Foot-flat Period Estimation During Daily Living Situations of Asymptomatic and Lower Limb Amputee Subjects
TypeArticles dans des revues avec comité de lecture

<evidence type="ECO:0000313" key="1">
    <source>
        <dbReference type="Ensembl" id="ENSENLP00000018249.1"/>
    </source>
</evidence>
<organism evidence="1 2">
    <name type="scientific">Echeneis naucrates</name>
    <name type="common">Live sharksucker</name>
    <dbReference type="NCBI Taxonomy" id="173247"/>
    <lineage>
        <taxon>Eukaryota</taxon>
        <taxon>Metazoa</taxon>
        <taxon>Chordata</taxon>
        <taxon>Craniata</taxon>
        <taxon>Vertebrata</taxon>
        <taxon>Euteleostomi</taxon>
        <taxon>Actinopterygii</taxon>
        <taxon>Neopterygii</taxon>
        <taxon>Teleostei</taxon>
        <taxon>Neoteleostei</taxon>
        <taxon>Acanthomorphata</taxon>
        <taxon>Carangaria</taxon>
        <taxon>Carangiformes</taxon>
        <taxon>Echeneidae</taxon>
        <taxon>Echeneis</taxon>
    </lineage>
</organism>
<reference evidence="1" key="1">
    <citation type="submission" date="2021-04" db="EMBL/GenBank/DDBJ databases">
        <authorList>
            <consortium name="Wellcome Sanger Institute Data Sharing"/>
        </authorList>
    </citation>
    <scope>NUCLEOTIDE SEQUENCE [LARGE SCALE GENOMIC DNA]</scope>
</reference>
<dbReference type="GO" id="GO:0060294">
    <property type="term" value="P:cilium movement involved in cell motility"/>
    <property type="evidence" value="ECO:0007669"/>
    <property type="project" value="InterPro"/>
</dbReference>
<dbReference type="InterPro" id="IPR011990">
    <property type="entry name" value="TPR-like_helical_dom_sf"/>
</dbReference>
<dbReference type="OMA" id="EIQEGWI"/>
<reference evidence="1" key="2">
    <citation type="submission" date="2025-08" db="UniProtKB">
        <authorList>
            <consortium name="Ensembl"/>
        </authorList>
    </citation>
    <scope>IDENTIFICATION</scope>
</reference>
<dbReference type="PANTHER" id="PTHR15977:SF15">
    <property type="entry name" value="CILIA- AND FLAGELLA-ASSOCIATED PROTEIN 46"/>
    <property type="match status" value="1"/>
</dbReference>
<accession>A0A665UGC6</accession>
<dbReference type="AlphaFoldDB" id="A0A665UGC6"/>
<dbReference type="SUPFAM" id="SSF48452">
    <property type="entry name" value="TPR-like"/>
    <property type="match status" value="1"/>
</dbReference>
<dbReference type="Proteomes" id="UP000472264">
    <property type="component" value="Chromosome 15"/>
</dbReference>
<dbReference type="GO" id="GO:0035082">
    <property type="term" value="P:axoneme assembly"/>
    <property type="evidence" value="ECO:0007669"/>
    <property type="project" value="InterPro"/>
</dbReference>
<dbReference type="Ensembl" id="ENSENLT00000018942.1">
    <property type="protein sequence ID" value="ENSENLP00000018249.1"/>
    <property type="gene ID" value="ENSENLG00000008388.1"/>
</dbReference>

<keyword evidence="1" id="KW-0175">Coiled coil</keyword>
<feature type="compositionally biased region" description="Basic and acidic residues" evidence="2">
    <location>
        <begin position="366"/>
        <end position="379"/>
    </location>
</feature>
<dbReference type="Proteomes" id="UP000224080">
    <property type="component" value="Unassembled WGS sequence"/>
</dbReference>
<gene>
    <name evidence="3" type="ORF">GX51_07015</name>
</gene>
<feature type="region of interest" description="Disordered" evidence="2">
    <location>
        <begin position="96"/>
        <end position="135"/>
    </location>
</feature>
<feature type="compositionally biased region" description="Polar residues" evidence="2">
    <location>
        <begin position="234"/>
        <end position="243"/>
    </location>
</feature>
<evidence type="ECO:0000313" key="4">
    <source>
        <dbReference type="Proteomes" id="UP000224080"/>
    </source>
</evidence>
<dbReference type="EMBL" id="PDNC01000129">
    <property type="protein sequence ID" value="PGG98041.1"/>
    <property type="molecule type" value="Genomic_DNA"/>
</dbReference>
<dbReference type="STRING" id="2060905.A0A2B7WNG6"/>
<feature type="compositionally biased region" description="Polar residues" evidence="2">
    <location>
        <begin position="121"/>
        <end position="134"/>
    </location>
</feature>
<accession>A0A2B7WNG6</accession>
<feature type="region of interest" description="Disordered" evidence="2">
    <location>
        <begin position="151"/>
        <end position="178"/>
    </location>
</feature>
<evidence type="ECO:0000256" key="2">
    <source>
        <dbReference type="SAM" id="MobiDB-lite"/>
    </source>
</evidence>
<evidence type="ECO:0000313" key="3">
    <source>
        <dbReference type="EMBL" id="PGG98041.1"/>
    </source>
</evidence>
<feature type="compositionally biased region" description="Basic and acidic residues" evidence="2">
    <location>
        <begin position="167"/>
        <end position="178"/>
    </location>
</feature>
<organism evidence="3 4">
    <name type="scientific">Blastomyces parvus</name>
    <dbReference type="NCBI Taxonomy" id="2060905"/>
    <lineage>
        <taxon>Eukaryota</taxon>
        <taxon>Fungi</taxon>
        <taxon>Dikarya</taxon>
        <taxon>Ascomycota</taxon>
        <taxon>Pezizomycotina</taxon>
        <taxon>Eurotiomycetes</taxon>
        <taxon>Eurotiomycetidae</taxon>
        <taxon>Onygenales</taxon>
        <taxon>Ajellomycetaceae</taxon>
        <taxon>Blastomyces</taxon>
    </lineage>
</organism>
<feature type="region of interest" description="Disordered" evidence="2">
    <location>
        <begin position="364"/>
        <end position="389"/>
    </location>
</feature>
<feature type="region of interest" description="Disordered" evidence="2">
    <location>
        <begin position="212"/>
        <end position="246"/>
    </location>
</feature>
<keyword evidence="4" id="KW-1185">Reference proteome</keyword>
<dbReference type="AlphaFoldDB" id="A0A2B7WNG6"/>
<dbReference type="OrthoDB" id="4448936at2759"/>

Walking in various situations is a challenging task for people with a lower limb amputation. Walking upslope and downslope requires a larger ankle range of motion than waking on a level ground. Most of prosthetic feet do not include an ankle joint. The ankle mobility is obtained via the deformation of a composite structure or via rub- bers. The range of motion of the “ankle-foot” component is directly linked to the stiffness of the structure and to the load applied on the prosthesis. In ramps, prosthetic “ankle-feet” present a lack of dorsiflexion when going up and a lack of plantar flexion when going down (Williams et al. 2009). A decreased “ankle-foot” range of motion results in a reduced foot-flat period (FFP) which can induce insta- bility. New systems were proposed to allow ankle-foot prostheses to adapt to slopes (Sup et al. 2009; Williams et al. 2009; Fradet et al. 2010). Foot flat evaluation during different situations within the asymptomatic population could help to define a tar- get for prosthetic design. This parameter could also be a very interesting tool for orthoprosthesist to give a feed- back of the fitting of the prosthesis to the patient (Agrawal et al. 2009). A good adaptation of the prosthetic foot to the ground should result in a longer FFP and traduce the security of the subject on its prosthesis during stance phase. In the same way, a correct toe clearance during the swing phase will correspond to a contralateral side FFP close to normal. Actually, amputee people often demon- strate vaulting during swing phase showing their fear to stumble and fall. The evaluation of this parameter is all the more interesting for comparison purpose as it is not well taken into account during nowadays prosthesis design (Williams et al. 2009). Besides, FFP can be determined from on board measurements (Mariani et al. 2013) in real life conditions. However, for the moment, there are no reference data of FFP available in the literature.
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